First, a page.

The last rational thing

The enemy is within and is far more dangerous than the perceived threat because he looks exactly like you and me

It’s really hard to find things that make you laugh anymore. Death, misery, outrage and deceit lurk around every street corner, the company of friends is clouded by political and ideological divisions, the roads are full of speed bumps and potholes and this abominable weather has left half the population of our country with runny noses and scratched throats and the ephedrine scandal has effectively ensured that cough and cold medicine will not be available for the foreseeable future. Looking for comedy in the Muslim world, then, is an exercise in futility.

Fortunately for us, we live in the land of the pure, which is a far cry from the rest of the Muslim world. Where some Muslims would choose to express their outrage against the release of an obscenely inciteful and trashy film by murdering US diplomats, we in Pakistan could only lob a few Molotov cocktails at the most secure installation in all of Karachi. Even the traditional devils from Jamaatud Dawa, Difa-e-Pakistan and other assorted acronyms could not muster the numbers usually seen at rallies for far lesser causes.

For most of Pakistan, it has been business as usual. Life has not ground to a halt; streets and thoroughfares are not clogged with uncouth, full-throated youths chanting “Death to America” and there has most certainly not been any considerably loss of life over this unfortunate business of the anti-Islam film. This is heartening not because it proves that Pakistanis have more sense than bollocks, but because it proves just how tired we are. Tired, fatigued, pooped and poofed. The entire nation, I should think, needs a break.

The media is a wonderful thing. One must give the devil its due and say that rather than indulging in more fire mongering, our fat cats in their glass houses did a fairly decent job of failing to incite the people. While Sunday’s events in Karachi and elsewhere were definitely not kosher, they were a far cry from the violent and senseless outpouring of outrage that I witnessed one fine Valentine’s Day some years ago on The Mall in Lahore. Granted, that my experience of that day was marred more by the fact that I did not have a date, but burning down historic buildings and bashing people upside the head with sticks, stones and plumbing tools is not the way to register protest.

However, in cyberspace, we are most active. Armchair activism is at its peak, mostly because this spell of pleasant weather has meant more electricity for some of us. With longer hours of uninterrupted power trips, the unemployed social media gurus of Pakistan have been busy. Their logic is faultless: why destroy our own property to vent anger against a foreign threat? And it’s not even a threat. Certainly, the Prophet (peace be upon him) of Islam does not feel threatened when a sociopathic kleptomaniac from a most misunderstood and misguided part of the world manufactures a bad B movie that does not have a clue?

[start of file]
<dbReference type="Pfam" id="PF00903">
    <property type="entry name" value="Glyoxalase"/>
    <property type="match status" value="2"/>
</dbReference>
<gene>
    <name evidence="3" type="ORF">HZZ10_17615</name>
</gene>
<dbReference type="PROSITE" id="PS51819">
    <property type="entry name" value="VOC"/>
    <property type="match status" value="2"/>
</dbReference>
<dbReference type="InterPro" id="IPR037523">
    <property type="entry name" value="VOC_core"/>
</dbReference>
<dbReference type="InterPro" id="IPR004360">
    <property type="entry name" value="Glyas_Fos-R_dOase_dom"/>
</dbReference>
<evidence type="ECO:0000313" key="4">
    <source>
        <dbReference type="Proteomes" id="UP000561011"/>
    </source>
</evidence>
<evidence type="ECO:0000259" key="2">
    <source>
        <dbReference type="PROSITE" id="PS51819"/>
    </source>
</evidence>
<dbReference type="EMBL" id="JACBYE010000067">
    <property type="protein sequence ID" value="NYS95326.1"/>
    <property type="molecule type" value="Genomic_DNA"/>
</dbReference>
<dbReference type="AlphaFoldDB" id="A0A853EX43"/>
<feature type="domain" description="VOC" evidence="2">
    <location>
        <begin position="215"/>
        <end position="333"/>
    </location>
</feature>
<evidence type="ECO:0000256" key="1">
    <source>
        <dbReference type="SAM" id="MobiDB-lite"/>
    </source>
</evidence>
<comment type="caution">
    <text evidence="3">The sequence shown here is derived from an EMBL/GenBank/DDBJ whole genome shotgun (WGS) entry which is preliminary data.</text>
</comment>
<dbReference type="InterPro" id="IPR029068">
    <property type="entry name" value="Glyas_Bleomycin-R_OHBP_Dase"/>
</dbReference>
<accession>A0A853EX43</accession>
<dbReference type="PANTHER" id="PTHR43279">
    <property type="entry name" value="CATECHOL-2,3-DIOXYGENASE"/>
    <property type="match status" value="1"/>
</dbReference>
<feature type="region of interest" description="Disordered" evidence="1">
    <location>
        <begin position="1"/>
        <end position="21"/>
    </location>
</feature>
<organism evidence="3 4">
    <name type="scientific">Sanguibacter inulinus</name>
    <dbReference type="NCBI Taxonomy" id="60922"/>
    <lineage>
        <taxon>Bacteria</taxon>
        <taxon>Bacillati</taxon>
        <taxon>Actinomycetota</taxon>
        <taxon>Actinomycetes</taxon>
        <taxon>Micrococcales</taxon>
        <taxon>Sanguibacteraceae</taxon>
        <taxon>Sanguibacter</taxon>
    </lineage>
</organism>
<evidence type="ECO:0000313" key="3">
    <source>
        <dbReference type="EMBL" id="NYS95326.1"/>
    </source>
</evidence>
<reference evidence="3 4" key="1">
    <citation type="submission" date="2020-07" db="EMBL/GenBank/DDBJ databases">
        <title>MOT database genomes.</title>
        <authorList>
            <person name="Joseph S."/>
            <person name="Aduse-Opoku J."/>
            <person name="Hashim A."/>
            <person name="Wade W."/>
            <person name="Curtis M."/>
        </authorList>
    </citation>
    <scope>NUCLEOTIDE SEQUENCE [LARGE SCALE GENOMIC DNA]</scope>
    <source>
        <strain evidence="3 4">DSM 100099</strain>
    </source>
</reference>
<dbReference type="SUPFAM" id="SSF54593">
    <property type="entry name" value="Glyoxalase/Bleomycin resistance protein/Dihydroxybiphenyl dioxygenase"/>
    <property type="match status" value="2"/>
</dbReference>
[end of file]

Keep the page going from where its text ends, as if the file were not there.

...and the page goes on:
Of course, there will always be the likes of Ansar Abbasi, who do not shy away from incitement in their op-eds. But this is to be expected, since Urdu is the language “Jo qalb ko garma dey aur rooh ko tarpa dey”. In the view of the intellectual elite of our country, with less than a few million readers, the English press can harp on and on about complex, abstract concepts such as sanity, tolerance and non-violence, but no one really cares. By contrast, even single-column stories in the Urdu press can lead to outbreaks of violence in remote parts of the country. But that’s not entirely accurate.

It’s all about loot and plunder now. Violence and its various manifestations are becoming necessarily retributive in their nature. The pent up frustration and anger in our peoples need an outlet and what better way to express themselves than rioting in the name of religion. Especially if it’s a cause everyone can get behind. Even those who are usually called ‘kaafirs’ by the more extreme practitioners of our faith. Many are flummoxed by the role of the ISO in the anti-film demonstrations in Karachi and even Islamabad. But an interesting question, which almost no one is asking, is where these hordes of die-hard faithful warriors were when their own brothers were getting slaughtered in different parts of the country. Why is that we can only get behind a cause if the perceived threat comes from the outside?

This new war is not actually very new. The enemy is within and is far more dangerous than the perceived threat because he looks exactly like you and me. He is the one that screams loudest at anti-America rallies and stays put when the Taliban decapitate soldiers and innocent Shias. Think about it. It may be the last rational thing you do.

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Syed Hassan Belal Zaidi

The writer is a journalist currently working in the development sector. Tweets at: @mightyobvious_